- BBC2 presenter Chris Evans, 50, had been facing sexual assault claims
- Female former colleague said he ‘bullied her after she rejected advances’
- Evans said he was the victim of a ‘witch hunt’ and denied all allegations
- Metropolitan Police has dropped investigation due to a lack of evidence
Amie Gordon For Mailonline
In the clear: Chris Evans, picture today, will face no further action over allegations that he groped and flashed a former colleague while he worked on the 1990s hit The Big Breakfast
Chris Evans looked serious as he arrived for work today hours after police said he will face no further action over allegations that he sexually assaulted a former colleague.
The married television presenter had faced allegations from a former colleague that he had ‘bullied her after she rejected his advances’.
However the Metropolitan Police tonight confirmed the force has dropped the case due to a lack of evidence.
It is understood the 50-year-old, who had always denied the claims, was questioned by officers from the Metropolitan Police’s Sexual Offences, Exploitation and Child Abuse Command today.
Earlier this month he dramatically quit as host of Top Gear on the same day that the Metropolitan Police confirmed he was being investigated over claims that he grabbed the breasts of the woman and flashed her daily.
The woman had claimed she worked with the father-of-three in the 1990s and alleged she was ‘bullied’ by him after rejecting his advances, with her complaints falling on deaf ears.
She said the incidents left her traumatised and on anti-depressants.
The incidents were alleged to have taken place in Tower Hamlets, east London – where Mr Evans hosted The Big Breakfast between 1992 and 1994.
Detectives are believed to have taken statements from a number of his former colleagues.
A spokesman for Mr Evans said: ‘The police have acted with complete tact, grace and speed and done a thorough and good job in a reasonable time.’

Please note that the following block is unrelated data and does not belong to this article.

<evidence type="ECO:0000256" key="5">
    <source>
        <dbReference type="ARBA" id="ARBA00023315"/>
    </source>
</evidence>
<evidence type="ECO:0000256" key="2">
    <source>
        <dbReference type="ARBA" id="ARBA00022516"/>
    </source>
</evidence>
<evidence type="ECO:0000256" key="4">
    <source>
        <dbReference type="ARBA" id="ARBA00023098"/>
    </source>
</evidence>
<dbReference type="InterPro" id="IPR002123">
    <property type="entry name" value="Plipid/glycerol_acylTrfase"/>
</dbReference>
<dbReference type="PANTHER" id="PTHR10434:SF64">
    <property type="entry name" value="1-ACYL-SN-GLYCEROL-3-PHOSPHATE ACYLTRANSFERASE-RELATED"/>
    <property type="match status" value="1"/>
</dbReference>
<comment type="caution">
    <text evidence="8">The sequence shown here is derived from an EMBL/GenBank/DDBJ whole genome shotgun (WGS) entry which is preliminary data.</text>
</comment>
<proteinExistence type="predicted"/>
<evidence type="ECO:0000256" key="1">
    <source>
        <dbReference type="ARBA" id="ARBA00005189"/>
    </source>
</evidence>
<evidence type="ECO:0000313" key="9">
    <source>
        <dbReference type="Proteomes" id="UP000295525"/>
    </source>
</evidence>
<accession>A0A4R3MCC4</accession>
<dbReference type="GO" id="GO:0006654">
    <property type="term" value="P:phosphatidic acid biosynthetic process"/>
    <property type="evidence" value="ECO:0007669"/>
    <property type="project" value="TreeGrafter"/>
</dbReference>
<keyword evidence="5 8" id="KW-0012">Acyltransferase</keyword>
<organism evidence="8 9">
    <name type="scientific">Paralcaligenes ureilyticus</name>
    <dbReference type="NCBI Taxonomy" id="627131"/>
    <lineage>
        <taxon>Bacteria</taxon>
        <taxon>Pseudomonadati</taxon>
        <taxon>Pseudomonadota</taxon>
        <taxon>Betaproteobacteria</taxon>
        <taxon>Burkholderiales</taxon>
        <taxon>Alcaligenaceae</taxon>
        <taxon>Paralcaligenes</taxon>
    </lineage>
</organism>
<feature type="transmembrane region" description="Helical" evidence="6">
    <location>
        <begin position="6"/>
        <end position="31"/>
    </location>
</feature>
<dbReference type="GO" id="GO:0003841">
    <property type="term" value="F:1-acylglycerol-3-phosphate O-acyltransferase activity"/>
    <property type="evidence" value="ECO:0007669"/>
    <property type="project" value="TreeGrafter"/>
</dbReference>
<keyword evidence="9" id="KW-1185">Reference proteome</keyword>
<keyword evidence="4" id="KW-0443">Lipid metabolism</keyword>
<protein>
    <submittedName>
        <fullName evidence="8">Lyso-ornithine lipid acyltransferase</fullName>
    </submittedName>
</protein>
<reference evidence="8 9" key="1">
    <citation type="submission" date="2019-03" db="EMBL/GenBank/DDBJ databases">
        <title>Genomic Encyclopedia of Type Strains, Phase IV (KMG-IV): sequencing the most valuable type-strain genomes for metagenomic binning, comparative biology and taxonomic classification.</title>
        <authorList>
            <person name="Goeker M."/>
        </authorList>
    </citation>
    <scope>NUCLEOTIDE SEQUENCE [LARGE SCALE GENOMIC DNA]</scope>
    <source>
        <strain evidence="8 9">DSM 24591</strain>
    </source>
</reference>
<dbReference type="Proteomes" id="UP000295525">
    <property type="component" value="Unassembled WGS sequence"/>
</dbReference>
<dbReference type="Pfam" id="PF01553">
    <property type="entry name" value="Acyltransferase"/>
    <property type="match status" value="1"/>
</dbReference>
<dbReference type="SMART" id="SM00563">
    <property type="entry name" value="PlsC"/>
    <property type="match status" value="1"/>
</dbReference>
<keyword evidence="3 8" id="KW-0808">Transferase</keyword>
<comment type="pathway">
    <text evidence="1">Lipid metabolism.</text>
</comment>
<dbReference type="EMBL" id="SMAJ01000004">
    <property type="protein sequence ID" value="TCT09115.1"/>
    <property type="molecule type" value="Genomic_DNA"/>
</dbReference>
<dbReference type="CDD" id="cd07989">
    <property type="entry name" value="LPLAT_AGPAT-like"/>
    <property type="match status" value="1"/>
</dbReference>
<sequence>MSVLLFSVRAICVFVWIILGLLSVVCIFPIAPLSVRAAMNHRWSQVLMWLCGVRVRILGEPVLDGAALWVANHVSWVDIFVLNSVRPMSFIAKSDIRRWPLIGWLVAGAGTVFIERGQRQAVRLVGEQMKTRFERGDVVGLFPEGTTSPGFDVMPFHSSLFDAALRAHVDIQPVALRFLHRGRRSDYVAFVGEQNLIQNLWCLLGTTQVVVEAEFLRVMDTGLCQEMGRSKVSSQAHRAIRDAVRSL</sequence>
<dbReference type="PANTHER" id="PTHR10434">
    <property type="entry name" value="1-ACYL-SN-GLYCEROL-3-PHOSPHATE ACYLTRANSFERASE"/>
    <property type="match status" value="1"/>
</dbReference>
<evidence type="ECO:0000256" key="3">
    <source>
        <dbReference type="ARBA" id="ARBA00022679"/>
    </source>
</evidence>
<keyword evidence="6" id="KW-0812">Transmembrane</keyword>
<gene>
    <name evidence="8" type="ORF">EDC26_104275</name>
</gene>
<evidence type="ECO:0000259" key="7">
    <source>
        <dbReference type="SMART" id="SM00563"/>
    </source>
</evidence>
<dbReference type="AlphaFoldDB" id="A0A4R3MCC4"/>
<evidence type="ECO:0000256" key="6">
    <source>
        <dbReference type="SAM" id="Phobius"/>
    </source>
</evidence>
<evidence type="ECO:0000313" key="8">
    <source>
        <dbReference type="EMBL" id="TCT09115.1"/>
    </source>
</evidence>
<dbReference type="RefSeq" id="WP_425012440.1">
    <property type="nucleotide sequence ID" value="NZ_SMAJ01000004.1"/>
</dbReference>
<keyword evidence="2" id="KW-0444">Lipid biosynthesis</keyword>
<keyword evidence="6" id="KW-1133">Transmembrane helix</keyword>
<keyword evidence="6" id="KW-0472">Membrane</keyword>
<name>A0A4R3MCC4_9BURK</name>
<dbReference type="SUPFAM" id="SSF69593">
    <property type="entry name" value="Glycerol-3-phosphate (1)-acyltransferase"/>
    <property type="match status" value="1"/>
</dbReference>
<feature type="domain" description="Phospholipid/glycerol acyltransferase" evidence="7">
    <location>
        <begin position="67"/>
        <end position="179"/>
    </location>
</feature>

The TV star, 50, hit out at what he called a ‘witch hunt’ around him that had a ‘devastating’ effect on his family.
Speaking earlier this month, he said: ‘All these bullying claims and other allegations are just ridiculous.’
He described how he and wife Natasha and their two young children Noah, seven, and Eli, four, live a ‘normal life’ in a small area and said the accusations amounted to a ‘witch-hunt’.
‘All these bullying claims and other allegations are just ridiculous,’ he said.
The married television presenter, pictured on his way into BBC Radio studios for his show today, had faced allegations from a former colleague that he had ‘bullied her after she rejected his advances’
The incidents were alleged to have taken place in Tower Hamlets, east London – where Evans hosted The Big Breakfast between 1992 and 1994. The presenter is pictured here with his co-stars on the show in 1992
The TV star, 50, hit out at what he called a ‘witch hunt’ around him that had a ‘devastating’ effect on his family
Speaking anonymously in May, the woman said she was ‘sent to Coventry’ after spurning the Radio 2 DJ’s advances and that he ‘told colleagues not to talk to her’.
The former colleague said she was speaking out to prevent others becoming victims of his ‘bullying behaviour’.
She said she sought legal advice over her claims several years ago, particularly around the ‘flashing’, which she said was a tactic to ‘punish those who didn’t do what he wanted’.
In a statement, the Metropolitan Police said: ‘An allegation of non-recent sexual assault was made to police on Monday, 23 May 16.
‘The allegation was made by a woman against a man. It related to incidents in Tower Hamlets in the 1990s.
‘The matter was investigated by officers from the Sexual Offences, Exploitation and Child Abuse Command.
‘Today, Thursday 28 July 2016, a man in his 50s was interviewed under caution by police at an East London police building.
‘The decision was made by the police that there was insufficient evidence to proceed.’
The presenter is the latest in a long line of celebrities to be investigated over historic sexual offences on the basis of seemingly flimsy evidence, including Sir Cliff Richard and comedians Jim Davidson and Jimmy Tarbuck.
Radio presenter Paul Gambaccini was also kept on police bail for 12 months after being arrested on suspicion of historical sex abuse in 2013, before being told he would not be charged.
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